Methods The CST and Research Laboratory, housed in the Department

of Psychiatry and Behavioral Sciences at Memorial Sloan Ket- tering Cancer Center (MSKCC) in New York, originally devel- oped a series of modules for physicians, which are described elsewhere (Bialer, Kissane, Brown, Levin, & Bylund, 2011; Brown, Bylund, Eddington, Gueguen, & Kissane, 2010). This curriculum has been shown to lead to improvements in the use of major communication skill sets in clinical settings (Bylund

et al., 2010). Based on nursing engagement surveys at MSKCC indicating a need and demand for training oncology nurses in communication skills, the researchers adapted this curriculum to fit the needs of nurses. The researchers’ laboratory created a multidisciplinary development committee including nursing experts in oncology nursing and end-of-life care. This article describes one of the modules that was adapted for the nursing CST, namely the “Discussing Death, Dying, and End-of-Life Goals of Care” module.

Framework

The training modules developed in the researchers’ laboratory are based on the Comskil Conceptual Model (Brown & Bylund, 2008), which describes clinical consultation communication as being composed of goals, strategies, skills, and process tasks. A communication goal is the desired outcome of a consultation or interaction. Goals are obtained through strategies, which are a priori plans that direct communication behavior toward the desired communication goal. Strategies are achieved using communication skills, which are defined as discrete, measurable units of speech in which a clinician can further the clinical dia- logue. Process tasks are sets of dialogue or nonverbal behaviors that create an environment for effective communication. Each of these components are put in a modular blueprint that details how these components work together for addressing specific topics within a clinical consultation or interaction (see Table 1).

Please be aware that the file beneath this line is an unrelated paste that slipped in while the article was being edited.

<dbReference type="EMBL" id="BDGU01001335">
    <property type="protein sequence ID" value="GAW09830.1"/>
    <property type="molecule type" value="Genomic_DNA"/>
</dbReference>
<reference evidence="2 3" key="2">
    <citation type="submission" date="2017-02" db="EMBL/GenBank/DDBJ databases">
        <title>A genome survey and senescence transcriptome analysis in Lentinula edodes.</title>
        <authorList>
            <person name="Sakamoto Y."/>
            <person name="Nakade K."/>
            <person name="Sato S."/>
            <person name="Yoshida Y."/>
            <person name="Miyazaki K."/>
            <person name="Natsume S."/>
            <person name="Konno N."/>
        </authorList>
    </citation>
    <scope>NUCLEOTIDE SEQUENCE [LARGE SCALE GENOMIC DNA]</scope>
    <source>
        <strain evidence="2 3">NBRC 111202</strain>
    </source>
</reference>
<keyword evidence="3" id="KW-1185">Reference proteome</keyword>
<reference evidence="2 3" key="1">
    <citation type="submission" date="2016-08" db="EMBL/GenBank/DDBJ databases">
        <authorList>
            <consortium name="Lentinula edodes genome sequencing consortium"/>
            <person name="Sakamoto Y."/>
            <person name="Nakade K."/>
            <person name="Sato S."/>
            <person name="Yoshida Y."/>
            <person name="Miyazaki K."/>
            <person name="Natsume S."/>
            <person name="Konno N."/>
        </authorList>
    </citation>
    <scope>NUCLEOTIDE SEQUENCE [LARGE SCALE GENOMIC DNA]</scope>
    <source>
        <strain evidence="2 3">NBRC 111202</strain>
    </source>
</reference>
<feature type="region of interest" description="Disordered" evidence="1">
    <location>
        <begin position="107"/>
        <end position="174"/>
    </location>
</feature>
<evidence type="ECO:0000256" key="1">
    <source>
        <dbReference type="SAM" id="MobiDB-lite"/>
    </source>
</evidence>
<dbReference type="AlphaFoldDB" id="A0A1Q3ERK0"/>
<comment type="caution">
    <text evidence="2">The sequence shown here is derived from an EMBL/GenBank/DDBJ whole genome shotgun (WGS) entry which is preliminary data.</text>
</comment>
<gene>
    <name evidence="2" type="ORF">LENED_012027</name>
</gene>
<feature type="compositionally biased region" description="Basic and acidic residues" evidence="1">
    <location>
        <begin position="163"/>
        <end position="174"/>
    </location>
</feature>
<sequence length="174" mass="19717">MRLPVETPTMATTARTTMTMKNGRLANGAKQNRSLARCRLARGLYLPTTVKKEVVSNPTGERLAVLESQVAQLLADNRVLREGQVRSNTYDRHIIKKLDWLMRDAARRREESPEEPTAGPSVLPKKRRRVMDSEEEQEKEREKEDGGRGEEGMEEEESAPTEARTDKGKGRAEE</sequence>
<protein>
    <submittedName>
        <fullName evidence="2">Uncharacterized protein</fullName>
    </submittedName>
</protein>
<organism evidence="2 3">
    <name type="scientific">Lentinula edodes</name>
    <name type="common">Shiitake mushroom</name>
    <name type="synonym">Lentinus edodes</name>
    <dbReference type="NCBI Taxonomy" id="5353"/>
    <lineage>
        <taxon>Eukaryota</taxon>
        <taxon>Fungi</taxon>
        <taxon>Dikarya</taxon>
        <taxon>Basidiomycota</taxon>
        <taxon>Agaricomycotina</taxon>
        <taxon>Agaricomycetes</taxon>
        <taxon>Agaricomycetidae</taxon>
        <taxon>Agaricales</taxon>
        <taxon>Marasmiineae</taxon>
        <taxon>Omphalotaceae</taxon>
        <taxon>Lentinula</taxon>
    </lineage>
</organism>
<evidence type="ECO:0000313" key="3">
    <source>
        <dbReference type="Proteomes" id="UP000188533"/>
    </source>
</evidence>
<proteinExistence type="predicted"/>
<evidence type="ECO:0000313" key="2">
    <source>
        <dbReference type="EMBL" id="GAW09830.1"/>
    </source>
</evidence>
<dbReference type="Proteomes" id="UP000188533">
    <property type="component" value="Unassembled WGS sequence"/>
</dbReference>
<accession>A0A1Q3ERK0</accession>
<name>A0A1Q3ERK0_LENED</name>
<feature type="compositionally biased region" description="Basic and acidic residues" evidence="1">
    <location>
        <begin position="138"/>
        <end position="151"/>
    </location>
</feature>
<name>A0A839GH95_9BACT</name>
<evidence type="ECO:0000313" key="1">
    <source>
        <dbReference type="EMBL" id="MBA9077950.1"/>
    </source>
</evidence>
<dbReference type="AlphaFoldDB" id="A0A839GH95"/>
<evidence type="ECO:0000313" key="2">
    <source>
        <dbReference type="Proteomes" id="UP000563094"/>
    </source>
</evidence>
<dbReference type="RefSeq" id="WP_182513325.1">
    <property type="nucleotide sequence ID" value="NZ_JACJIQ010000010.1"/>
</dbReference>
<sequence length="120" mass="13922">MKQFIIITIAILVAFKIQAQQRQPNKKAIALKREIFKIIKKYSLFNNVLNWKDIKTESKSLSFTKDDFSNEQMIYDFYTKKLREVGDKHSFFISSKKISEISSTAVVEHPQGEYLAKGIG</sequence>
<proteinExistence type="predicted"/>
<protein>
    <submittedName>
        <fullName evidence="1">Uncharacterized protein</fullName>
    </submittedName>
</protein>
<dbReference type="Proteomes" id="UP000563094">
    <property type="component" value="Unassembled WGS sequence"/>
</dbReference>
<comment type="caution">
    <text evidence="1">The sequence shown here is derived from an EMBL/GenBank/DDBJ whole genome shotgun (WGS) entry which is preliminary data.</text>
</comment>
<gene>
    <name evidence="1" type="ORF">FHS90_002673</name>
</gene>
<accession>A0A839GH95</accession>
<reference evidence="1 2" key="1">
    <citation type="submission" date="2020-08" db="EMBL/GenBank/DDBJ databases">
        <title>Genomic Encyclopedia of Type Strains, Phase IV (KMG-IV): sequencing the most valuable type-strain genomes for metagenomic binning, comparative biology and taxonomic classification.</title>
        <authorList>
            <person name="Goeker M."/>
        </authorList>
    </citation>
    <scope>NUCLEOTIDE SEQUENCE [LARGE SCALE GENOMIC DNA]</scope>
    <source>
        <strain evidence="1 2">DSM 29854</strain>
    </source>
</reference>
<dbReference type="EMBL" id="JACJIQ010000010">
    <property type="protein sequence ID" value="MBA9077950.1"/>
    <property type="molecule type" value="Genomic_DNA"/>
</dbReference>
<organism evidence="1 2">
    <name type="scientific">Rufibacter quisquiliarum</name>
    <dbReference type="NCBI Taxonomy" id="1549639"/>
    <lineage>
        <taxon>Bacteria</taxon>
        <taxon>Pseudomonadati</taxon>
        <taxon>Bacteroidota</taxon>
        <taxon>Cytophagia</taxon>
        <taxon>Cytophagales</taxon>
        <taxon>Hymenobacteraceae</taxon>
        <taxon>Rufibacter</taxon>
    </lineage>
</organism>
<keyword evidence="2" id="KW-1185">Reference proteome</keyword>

The adaptation of the Discussing Death, Dying, and End-of- Life Goals of Care module for nurses included a series of seven steps used in the researchers’ prior work (Brown, Bylund, Gueguen, et al., 2010). These seven consecutive steps included (a) systematic literature review, (b) consensus review meetings (with researchers, communication skill experts, and nurses), (c) modular blueprint development, (d) training methods develop- ment, (e) scenario development (for role plays and exemplary video clips), (f) making necessary revisions and adaptations, and (g) assessment of the training module (Brown, Bylund, Eddington, et al., 2010).

Participants